Kristen: So, the idea that strength training will make you too sore for cycling is a myth?
Bekah: Exactly. Another misconception is that stretching or doing more mobility work is always the solution. Often, a tight muscle is a weak muscle. Strength training, like sinking into squats or working on shoulder mobility, can improve flexibility and mobility, negating the need for separate mobility sessions.
Kristen: What advice would you give to women who struggle to find time for strength training or don’t enjoy it?
Bekah: It’s common to prefer being outdoors or find strength training boring. It’s about understanding the rewarding outcomes, like a clean mouth from brushing teeth or savings for a fun trip. If someone says they don’t have time, it often reflects a need to prioritize themselves. We tend to invest in others before ourselves, but investing in your own well-being is crucial. Strength training is more time-efficient than cycling prep, and in the long run, it saves time and enhances performance.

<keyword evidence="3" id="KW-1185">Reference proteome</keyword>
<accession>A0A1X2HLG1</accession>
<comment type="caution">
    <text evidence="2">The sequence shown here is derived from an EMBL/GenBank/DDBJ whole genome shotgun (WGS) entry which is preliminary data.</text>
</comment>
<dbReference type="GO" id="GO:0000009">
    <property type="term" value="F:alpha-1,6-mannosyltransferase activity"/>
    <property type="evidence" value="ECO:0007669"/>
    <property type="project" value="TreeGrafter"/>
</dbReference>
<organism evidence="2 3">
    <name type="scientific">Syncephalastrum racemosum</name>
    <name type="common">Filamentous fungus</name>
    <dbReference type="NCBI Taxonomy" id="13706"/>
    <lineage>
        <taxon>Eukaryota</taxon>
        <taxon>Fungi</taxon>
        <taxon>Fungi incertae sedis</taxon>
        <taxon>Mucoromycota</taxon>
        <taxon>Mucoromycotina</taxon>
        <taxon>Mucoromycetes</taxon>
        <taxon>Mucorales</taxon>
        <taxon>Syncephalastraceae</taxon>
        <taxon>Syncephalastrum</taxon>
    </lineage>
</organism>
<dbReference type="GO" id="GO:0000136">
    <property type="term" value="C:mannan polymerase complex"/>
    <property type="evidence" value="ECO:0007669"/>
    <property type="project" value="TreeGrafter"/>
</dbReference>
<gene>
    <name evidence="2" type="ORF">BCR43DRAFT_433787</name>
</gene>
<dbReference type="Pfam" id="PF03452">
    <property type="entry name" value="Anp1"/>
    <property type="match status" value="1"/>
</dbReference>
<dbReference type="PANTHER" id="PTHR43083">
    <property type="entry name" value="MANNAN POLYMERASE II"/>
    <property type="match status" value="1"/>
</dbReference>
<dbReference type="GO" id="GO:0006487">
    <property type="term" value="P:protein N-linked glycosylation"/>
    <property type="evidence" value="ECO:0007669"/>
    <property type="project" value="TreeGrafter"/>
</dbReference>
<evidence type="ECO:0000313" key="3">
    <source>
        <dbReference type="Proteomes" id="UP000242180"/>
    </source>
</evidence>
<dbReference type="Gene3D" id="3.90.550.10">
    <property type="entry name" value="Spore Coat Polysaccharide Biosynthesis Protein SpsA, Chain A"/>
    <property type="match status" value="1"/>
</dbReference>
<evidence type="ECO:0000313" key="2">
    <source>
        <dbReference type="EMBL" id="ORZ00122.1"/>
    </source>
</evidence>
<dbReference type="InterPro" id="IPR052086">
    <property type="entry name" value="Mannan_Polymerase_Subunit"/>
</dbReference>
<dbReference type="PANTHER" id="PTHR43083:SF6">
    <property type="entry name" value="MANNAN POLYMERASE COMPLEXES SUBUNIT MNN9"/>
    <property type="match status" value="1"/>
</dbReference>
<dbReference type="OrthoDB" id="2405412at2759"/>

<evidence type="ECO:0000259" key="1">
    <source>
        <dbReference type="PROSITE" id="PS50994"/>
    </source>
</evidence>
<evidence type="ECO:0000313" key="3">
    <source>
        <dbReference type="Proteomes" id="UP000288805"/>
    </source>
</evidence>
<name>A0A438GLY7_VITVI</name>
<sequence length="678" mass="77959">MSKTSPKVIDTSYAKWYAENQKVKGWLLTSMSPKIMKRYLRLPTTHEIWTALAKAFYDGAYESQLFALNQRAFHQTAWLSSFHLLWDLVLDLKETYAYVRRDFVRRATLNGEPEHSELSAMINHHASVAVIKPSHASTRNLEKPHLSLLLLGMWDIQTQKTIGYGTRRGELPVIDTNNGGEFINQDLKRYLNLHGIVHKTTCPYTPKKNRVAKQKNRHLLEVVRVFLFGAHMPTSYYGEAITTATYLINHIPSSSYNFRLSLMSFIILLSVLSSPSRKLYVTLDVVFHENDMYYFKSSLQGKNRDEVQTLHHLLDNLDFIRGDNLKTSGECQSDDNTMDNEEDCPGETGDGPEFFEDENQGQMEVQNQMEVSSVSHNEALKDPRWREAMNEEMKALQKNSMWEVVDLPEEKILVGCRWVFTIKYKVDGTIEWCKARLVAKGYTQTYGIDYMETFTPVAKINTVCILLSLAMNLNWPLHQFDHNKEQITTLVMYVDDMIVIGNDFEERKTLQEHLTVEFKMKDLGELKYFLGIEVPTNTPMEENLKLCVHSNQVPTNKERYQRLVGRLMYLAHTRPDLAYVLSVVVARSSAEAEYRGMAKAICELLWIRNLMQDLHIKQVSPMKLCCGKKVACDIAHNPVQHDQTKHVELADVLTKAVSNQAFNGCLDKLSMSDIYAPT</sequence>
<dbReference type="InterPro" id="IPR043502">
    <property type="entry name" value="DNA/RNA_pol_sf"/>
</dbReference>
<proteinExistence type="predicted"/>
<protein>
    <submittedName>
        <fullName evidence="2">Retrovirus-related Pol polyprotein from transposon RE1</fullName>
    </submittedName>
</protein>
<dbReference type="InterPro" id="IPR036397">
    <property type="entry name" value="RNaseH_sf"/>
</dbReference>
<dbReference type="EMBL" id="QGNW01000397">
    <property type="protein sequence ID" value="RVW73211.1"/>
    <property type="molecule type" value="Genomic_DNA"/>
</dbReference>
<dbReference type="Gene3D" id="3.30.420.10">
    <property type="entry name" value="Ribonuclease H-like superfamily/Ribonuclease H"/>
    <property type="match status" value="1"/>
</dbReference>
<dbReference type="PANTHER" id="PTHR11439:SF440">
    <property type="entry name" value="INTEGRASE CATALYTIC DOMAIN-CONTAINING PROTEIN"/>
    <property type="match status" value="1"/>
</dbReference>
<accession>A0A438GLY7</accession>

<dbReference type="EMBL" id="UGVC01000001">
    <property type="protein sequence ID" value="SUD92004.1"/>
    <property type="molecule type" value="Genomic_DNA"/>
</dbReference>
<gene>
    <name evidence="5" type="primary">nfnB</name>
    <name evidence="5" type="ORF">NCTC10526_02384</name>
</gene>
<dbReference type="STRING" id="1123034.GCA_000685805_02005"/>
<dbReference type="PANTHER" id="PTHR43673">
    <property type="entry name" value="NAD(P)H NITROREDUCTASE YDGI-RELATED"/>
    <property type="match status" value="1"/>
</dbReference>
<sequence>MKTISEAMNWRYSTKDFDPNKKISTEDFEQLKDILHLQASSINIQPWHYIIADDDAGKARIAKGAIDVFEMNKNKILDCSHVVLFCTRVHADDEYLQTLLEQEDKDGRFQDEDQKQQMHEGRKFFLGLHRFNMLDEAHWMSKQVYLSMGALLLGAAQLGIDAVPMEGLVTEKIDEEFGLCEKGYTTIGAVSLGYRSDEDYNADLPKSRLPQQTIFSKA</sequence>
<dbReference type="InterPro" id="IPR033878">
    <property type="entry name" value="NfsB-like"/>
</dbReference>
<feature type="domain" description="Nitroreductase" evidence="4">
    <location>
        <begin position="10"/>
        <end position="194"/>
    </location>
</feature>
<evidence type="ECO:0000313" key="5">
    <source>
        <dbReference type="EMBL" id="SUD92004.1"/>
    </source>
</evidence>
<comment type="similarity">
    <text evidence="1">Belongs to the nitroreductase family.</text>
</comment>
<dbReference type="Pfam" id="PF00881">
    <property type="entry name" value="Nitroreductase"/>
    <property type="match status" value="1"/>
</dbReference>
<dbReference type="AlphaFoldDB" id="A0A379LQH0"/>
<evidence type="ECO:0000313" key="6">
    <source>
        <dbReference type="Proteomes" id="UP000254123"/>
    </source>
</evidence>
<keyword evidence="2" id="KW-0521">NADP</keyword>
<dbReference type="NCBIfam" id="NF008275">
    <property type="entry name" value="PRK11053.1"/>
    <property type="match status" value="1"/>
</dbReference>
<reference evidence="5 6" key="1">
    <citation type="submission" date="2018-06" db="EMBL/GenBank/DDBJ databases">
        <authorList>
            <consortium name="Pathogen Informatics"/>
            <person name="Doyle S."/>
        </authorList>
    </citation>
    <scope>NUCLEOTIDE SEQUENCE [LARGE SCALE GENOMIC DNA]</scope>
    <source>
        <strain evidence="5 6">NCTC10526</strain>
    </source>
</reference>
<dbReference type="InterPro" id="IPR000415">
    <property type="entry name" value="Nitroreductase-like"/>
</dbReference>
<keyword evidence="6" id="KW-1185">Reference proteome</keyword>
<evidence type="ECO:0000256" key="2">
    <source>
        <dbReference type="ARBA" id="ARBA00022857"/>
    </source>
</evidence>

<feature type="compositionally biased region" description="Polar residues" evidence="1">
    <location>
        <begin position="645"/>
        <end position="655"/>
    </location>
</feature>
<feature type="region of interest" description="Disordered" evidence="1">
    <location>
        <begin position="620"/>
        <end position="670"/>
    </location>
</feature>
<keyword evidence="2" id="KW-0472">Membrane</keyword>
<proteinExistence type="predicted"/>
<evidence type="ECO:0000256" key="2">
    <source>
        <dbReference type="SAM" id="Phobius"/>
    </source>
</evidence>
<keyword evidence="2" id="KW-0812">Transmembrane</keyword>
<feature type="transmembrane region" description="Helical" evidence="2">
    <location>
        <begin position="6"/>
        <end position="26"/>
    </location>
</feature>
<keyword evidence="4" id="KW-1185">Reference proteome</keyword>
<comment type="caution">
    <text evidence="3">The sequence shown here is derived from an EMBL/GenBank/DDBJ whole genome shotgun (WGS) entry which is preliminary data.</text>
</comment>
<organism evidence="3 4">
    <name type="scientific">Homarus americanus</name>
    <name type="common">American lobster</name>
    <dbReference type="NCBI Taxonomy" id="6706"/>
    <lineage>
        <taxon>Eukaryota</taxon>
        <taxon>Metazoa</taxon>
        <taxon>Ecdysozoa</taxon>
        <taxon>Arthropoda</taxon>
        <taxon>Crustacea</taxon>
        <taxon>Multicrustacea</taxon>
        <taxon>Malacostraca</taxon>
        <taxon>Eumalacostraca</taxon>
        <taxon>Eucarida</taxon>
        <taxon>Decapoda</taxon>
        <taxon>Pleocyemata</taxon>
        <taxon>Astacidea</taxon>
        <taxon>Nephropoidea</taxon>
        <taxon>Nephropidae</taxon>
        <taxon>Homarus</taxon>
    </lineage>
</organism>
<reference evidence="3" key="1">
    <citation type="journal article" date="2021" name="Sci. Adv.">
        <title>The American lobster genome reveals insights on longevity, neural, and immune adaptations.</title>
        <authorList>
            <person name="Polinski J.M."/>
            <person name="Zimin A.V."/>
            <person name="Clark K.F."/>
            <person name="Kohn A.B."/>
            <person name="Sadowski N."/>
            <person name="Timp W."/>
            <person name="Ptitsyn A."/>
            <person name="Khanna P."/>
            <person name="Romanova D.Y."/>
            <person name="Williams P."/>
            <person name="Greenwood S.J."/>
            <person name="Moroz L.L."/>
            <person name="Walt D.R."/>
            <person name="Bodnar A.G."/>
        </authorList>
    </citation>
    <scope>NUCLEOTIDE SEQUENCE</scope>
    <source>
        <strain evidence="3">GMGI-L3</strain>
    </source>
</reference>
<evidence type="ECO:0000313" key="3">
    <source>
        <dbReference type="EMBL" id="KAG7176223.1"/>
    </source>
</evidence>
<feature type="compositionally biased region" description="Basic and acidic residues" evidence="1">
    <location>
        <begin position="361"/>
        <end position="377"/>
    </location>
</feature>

Kristen: Yes, strength training can be more efficient than prepping for a bike ride.
Bekah: Absolutely. And regarding the notion that it’s not fun, I understand that feeling. As a former collegiate athlete, I grew tired of gym workouts. But it’s about consistent effort, like brushing teeth or saving money. Once you start seeing the results and feeling stronger, it becomes motivating and satisfying. Consistency in workouts leads to noticeable improvements, which in turn makes the process more enjoyable.
Kristen: I’ve found that once you start a routine like strength training, it becomes easier and more enjoyable to maintain.
Bekah: Absolutely. Consistency is key in enjoying and benefiting from strength training.
Kristen: Is there anything else you think women should know about strength training?
Bekah: It’s never too late to start strength training. It’s important to differentiate between circuit training and genuine strength training. Dr. Stacey Sims emphasizes lifting heavy with long rest periods to signal muscle building. Circuit training often becomes more cardio-focused, while strength training should challenge your muscles to the point where you can’t do a few more reps, focusing on muscle fatigue rather than cardio exhaustion.